Tokyo, November 17, 2011 - Mitsubishi Heavy Industries, Ltd. (MHI) is about to introduce a second autoclave into the Fabrication Factory at its Oye Plant of the company's Nagoya Aerospace Systems Works in Nagoya, Aichi Prefecture, for use in forming the shape of composite-material wing boxes for the Boeing 787 Dreamliner, the next-generation super-efficient mid-size airplane. The second autoclave, which is being installed in response to Boeing's plans to boost production of the 787, is the same type as the first - one of the world's largest - in operation at the factory since 2006. The autoclave performs curing and shape forming of the composite-material prepregs that are layered into the shape of a wing box under high temperature and high pressure.
The autoclave, cylindrical in shape, measures 8 meters (m) in exterior diameter and 40m in length and weighs 700 tons. Indispensable for the production of 30m-long composite-material wings, it can accommodate placement of either the upper or lower half of a full-size wing box for cocuring, enabling stable increases in high-precision production of uniform quality. The autoclave was designed and partly manufactured by Ashida Mfg. Co., Ltd.; Hiroshima Ryoju Engineering Co., Ltd., a wholly owned subsidiary of MHI located at its Hiroshima Machinery Works, made the can body. The autoclave was transported from Hiroshima by ship, arrived at the pier adjacent to the Oye Plant on November 15, and was brought to the Fabrication Factory today.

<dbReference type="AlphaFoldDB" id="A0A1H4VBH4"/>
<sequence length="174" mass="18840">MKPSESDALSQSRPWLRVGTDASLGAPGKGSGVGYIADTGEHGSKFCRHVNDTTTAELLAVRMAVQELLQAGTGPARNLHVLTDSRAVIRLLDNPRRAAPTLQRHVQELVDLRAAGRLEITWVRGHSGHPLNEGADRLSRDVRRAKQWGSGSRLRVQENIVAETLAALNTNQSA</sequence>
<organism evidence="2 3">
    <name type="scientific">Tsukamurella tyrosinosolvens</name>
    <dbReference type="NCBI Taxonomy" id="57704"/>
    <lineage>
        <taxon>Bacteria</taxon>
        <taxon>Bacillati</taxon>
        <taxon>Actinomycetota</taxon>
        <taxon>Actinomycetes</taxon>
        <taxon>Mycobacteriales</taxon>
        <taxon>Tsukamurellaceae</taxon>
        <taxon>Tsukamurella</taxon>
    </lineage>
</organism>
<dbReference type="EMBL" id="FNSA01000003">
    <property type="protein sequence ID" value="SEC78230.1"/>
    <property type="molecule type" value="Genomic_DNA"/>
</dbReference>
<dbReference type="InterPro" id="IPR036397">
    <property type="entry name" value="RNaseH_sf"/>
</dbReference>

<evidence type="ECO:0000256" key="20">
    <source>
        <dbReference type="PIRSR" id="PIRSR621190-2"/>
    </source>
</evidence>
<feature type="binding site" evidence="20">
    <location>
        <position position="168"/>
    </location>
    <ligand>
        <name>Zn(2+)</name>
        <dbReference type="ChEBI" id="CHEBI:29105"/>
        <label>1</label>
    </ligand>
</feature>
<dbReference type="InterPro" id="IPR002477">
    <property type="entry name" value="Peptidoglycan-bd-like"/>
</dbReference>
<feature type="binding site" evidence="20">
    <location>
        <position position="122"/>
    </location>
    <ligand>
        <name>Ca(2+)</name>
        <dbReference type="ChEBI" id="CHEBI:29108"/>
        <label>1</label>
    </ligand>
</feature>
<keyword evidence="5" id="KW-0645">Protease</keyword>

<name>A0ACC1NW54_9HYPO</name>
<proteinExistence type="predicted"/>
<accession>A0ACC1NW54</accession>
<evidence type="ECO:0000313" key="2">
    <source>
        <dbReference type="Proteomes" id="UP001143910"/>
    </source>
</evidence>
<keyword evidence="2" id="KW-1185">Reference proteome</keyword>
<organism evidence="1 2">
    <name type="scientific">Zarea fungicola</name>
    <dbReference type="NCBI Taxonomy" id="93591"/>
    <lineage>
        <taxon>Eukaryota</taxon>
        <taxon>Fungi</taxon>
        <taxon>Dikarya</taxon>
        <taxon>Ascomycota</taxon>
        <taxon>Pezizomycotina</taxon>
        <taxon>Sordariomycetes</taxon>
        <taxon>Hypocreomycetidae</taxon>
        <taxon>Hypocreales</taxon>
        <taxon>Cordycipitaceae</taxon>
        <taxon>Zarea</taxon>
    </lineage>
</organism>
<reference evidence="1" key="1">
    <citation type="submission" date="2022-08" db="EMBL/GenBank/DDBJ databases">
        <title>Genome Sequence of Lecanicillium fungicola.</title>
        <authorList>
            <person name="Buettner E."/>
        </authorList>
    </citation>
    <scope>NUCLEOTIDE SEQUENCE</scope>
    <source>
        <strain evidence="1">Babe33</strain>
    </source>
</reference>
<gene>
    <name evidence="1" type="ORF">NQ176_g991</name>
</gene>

The Boeing 787 is the first airliner to adopt composite-material wings. The first plane was delivered to All Nippon Airways, the launch customer, in September and is now in service. MHI undertakes production of the wing boxes for the 787 and manufactures them at the Fabrication and Assembly Factories at its Oye Plant. As production of the 787 has expanded, MHI has already increased its installations of processing machines, including water-jet cutting machines for the skin and composite-material layup equipment. The addition of the second autoclave completes the structure required to increase production to the needed level.
MHI has been engaged in research and development of composite materials and provided many composite-material components and parts for long-range business jets, defense-use aircraft and satellite launch vehicles. By undertaking production of wing boxes for the 787, an aircraft for which large demand is expected over the long term, MHI looks to establish unrivaled technological expertise in the design and manufacture of large-size composite-material wing boxes as a way of contributing to the development of various airplanes in the aerospace field.